I’ve left out the hospital board and the power plant purchase, I know, but it was a long night. Still, in the company of sincere advocates, engaged citizens and Girl Scout cookies, the time was well spent.

George Kennedy is a former managing editor at the Missourian and professor emeritus at the Missouri School of Journalism.

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Tim Dance March 13, 2011 | 8:39 p.m.

""" Later, one of his told me in an e-mail that the charge itself is divisive as well as being untrue."""

First, calling out someone who clearly referred to a divisive wedge issue of a year ago, does not make you divisive.

Secondly, isn't this the same guy that had that FOIA request for Karl Skala's receipts, then all this ended up on Kespohl's web site?

Sounds pretty divisive to me.

(Report Comment)
Dave Raithel March 16, 2011 | 10:41 a.m.

"All seemed knowledgeable and serious."

Can I not be entertaining but knowledgeable and serious too?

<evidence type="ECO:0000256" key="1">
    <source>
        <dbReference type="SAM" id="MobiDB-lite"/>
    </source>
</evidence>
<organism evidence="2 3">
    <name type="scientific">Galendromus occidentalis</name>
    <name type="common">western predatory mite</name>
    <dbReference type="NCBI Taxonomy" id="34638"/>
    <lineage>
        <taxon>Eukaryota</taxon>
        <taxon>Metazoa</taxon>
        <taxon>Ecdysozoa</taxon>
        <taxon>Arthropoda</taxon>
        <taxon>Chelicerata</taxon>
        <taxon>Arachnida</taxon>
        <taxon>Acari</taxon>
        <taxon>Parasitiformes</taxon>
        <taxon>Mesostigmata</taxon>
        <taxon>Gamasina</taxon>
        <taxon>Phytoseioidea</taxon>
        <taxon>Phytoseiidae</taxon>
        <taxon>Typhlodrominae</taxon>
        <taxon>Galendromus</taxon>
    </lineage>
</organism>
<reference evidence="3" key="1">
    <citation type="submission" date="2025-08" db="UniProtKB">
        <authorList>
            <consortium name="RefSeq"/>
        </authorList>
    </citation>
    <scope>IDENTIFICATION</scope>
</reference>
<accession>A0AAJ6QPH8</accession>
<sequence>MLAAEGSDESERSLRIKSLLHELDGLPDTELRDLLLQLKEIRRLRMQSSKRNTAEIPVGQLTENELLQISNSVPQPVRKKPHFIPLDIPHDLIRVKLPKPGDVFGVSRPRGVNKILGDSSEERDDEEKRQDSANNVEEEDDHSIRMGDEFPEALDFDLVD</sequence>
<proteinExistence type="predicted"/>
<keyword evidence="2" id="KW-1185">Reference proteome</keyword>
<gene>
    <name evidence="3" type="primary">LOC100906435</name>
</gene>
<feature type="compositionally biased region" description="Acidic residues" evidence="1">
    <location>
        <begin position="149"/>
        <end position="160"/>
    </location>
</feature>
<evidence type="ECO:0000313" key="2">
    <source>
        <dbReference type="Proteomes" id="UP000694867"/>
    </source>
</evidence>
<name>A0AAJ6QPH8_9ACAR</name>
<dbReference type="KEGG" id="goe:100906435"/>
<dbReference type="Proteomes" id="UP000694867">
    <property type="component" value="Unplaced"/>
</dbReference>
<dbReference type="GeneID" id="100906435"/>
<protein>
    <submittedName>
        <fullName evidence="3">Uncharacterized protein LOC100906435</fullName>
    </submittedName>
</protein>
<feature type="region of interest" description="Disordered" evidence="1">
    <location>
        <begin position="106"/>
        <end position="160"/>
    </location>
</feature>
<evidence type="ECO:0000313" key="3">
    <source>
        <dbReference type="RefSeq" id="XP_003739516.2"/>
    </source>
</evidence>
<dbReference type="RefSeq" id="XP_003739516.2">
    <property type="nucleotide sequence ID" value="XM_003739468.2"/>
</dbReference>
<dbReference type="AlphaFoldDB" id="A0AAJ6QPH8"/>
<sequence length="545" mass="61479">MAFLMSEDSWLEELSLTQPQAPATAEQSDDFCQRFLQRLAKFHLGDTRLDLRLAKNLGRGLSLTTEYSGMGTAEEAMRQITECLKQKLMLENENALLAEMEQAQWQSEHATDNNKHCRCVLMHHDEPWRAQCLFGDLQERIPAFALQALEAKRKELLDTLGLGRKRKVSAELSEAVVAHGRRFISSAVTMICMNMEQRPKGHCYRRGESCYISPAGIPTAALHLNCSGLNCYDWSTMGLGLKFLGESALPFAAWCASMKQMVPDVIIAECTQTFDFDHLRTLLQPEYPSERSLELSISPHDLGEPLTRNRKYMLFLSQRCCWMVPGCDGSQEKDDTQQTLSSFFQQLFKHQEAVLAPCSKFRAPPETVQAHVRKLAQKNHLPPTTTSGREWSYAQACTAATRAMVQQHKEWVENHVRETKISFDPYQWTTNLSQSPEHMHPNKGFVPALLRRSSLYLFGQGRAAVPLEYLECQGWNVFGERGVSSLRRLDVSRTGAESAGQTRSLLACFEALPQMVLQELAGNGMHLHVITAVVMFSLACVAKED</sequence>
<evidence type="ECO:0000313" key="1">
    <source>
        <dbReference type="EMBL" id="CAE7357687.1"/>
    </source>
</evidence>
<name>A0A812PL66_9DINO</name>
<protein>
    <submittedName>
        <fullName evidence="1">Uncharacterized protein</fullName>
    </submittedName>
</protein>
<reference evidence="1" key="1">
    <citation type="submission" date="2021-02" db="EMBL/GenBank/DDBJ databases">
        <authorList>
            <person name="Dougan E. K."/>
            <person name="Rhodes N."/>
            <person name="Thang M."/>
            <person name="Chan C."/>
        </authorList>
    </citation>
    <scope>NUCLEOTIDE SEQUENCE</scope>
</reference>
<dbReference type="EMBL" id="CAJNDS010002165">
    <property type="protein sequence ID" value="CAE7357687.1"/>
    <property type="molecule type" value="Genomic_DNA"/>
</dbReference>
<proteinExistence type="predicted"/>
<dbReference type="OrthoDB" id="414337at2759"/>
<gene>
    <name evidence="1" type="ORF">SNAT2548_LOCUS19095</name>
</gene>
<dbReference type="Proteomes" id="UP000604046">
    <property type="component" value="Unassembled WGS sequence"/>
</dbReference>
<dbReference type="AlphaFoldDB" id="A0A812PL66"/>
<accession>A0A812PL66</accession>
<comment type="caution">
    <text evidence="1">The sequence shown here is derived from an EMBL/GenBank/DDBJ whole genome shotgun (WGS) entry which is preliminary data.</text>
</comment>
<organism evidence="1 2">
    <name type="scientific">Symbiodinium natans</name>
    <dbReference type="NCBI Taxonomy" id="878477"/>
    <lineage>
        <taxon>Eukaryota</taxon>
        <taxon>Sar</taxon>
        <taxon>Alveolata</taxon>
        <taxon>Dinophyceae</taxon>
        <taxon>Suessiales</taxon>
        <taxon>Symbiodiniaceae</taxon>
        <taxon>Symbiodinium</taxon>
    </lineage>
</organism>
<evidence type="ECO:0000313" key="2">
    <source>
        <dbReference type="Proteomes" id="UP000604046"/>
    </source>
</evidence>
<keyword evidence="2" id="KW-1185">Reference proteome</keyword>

Here is what most distinguishes me from my opponents: With all due respect to them as decent people with good intentions, I am not of the people who have put the world into the predicament it is. I am, objectively speaking, a failure. I have no money, no power, no status. Oh, I have a very good life. I have healthy sons who have done and do well in school - one is already a college graduate. I have a wife who loves me. I do not go hungry or sleep in the rain. I get to play music and work in my garden. Being unemployed for the first time in my life only means I am one of 15 million? 20 million? - nobody knows how to count the unemployed anymore - people that capitalism does not know how to use. But my having a good life is very different from me ever having had an effect on the way of the world.